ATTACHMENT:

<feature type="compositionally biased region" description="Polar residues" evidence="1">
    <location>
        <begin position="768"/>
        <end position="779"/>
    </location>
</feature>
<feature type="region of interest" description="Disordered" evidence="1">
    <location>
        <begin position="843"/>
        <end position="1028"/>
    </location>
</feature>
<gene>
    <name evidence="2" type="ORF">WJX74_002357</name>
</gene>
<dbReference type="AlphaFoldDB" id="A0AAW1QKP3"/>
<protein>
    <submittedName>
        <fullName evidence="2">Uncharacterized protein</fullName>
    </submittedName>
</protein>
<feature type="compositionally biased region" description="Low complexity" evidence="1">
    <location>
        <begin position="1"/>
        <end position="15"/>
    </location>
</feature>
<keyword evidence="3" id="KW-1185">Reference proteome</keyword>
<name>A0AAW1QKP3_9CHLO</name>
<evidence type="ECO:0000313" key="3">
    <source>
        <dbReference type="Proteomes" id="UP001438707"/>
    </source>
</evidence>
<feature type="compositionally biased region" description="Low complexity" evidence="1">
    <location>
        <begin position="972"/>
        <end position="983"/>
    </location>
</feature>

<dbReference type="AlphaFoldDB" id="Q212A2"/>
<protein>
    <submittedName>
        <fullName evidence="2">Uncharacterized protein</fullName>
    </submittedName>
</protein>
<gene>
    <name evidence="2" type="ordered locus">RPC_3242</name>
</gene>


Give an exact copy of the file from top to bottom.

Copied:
<feature type="compositionally biased region" description="Polar residues" evidence="1">
    <location>
        <begin position="768"/>
        <end position="779"/>
    </location>
</feature>
<feature type="region of interest" description="Disordered" evidence="1">
    <location>
        <begin position="843"/>
        <end position="1028"/>
    </location>
</feature>
<gene>
    <name evidence="2" type="ORF">WJX74_002357</name>
</gene>
<dbReference type="AlphaFoldDB" id="A0AAW1QKP3"/>
<protein>
    <submittedName>
        <fullName evidence="2">Uncharacterized protein</fullName>
    </submittedName>
</protein>
<feature type="compositionally biased region" description="Low complexity" evidence="1">
    <location>
        <begin position="1"/>
        <end position="15"/>
    </location>
</feature>
<keyword evidence="3" id="KW-1185">Reference proteome</keyword>
<name>A0AAW1QKP3_9CHLO</name>
<evidence type="ECO:0000313" key="3">
    <source>
        <dbReference type="Proteomes" id="UP001438707"/>
    </source>
</evidence>
<feature type="compositionally biased region" description="Low complexity" evidence="1">
    <location>
        <begin position="972"/>
        <end position="983"/>
    </location>
</feature>

<dbReference type="AlphaFoldDB" id="Q212A2"/>
<protein>
    <submittedName>
        <fullName evidence="2">Uncharacterized protein</fullName>
    </submittedName>
</protein>
<gene>
    <name evidence="2" type="ordered locus">RPC_3242</name>
</gene>